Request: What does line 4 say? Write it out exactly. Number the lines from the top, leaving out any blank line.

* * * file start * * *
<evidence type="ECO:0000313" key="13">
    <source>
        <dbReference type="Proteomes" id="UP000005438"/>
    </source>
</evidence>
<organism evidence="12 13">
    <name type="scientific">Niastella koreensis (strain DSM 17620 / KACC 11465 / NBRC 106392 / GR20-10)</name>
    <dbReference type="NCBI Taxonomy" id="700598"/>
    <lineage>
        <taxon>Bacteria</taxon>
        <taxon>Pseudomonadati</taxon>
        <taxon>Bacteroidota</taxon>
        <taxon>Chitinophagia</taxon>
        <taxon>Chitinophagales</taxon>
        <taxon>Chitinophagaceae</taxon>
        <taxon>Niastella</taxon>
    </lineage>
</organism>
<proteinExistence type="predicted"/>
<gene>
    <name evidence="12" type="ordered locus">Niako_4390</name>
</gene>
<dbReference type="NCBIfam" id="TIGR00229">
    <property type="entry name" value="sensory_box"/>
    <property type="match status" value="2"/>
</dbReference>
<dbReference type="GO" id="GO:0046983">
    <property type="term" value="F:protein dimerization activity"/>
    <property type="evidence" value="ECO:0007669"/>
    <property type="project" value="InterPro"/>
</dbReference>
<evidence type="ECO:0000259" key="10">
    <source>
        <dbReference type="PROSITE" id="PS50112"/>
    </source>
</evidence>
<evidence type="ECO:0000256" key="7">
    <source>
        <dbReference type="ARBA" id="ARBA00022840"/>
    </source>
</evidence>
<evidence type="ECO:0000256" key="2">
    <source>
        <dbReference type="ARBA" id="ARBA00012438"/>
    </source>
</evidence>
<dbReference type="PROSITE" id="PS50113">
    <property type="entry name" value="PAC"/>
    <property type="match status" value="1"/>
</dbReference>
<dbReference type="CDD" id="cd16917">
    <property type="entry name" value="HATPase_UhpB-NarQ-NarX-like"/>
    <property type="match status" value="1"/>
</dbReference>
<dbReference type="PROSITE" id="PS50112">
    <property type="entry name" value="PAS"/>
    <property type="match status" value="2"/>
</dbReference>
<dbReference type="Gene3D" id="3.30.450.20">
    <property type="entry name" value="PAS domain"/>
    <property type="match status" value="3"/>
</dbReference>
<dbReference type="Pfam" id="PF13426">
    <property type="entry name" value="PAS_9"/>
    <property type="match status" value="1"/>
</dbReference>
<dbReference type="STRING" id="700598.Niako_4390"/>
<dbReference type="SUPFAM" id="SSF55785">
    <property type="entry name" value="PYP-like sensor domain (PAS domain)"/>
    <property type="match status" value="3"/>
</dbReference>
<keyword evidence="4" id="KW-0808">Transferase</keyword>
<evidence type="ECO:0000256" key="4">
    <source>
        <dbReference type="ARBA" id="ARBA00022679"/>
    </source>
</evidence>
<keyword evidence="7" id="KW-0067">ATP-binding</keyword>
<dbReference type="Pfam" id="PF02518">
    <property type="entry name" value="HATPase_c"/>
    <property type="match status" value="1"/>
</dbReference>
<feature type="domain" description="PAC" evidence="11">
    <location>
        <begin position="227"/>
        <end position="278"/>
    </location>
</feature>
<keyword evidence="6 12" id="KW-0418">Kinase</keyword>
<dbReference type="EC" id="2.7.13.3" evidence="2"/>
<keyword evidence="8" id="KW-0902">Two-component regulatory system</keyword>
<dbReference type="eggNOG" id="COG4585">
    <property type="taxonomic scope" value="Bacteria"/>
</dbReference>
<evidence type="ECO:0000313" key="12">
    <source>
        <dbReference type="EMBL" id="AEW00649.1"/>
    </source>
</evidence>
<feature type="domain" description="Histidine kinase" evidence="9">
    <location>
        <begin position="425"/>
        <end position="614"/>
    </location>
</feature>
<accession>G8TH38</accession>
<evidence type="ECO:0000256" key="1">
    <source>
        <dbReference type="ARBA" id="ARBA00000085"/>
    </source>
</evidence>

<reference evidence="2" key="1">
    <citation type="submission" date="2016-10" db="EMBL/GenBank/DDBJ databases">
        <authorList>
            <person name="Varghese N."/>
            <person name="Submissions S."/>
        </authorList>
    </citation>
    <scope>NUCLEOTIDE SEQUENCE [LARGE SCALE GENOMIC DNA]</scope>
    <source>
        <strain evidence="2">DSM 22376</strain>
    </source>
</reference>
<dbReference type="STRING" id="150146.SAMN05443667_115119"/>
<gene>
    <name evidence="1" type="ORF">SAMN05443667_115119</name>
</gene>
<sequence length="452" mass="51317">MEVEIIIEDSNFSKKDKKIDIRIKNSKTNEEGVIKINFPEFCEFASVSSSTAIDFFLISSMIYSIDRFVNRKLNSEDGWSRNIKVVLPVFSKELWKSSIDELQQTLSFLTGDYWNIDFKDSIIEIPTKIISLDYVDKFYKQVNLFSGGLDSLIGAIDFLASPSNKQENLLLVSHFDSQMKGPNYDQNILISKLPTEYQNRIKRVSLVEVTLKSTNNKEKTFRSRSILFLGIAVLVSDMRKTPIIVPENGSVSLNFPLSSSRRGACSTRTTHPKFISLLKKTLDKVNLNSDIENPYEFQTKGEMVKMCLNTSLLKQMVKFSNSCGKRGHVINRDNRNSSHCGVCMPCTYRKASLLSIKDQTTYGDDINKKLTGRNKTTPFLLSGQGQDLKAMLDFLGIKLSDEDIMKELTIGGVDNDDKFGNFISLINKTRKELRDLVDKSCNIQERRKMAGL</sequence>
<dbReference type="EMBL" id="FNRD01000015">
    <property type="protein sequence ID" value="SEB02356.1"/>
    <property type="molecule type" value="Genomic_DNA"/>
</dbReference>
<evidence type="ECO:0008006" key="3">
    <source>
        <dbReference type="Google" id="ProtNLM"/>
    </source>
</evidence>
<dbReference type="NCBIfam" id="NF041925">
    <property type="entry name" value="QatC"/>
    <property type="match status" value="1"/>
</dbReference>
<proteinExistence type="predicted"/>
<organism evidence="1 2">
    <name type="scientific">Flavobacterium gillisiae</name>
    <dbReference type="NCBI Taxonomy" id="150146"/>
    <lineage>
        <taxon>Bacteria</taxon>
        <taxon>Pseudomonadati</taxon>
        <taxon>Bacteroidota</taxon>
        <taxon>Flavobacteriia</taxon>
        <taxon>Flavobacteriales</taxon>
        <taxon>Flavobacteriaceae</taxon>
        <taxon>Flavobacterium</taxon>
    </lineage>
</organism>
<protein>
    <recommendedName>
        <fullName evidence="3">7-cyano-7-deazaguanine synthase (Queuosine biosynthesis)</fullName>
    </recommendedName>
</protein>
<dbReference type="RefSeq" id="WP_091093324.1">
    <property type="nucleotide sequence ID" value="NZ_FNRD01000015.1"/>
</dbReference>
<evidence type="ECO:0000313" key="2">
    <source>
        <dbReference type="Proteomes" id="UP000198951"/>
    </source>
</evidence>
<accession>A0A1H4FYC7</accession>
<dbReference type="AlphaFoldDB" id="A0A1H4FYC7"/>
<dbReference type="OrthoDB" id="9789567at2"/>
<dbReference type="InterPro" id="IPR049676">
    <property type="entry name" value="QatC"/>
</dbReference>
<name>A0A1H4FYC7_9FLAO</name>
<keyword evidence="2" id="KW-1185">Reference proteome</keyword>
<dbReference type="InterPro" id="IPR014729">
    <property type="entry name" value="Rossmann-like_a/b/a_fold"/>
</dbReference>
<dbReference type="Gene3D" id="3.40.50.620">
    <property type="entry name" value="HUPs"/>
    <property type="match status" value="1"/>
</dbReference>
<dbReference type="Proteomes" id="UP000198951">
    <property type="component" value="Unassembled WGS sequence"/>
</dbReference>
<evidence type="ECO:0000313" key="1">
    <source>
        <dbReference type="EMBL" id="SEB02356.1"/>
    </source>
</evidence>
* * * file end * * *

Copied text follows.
    </source>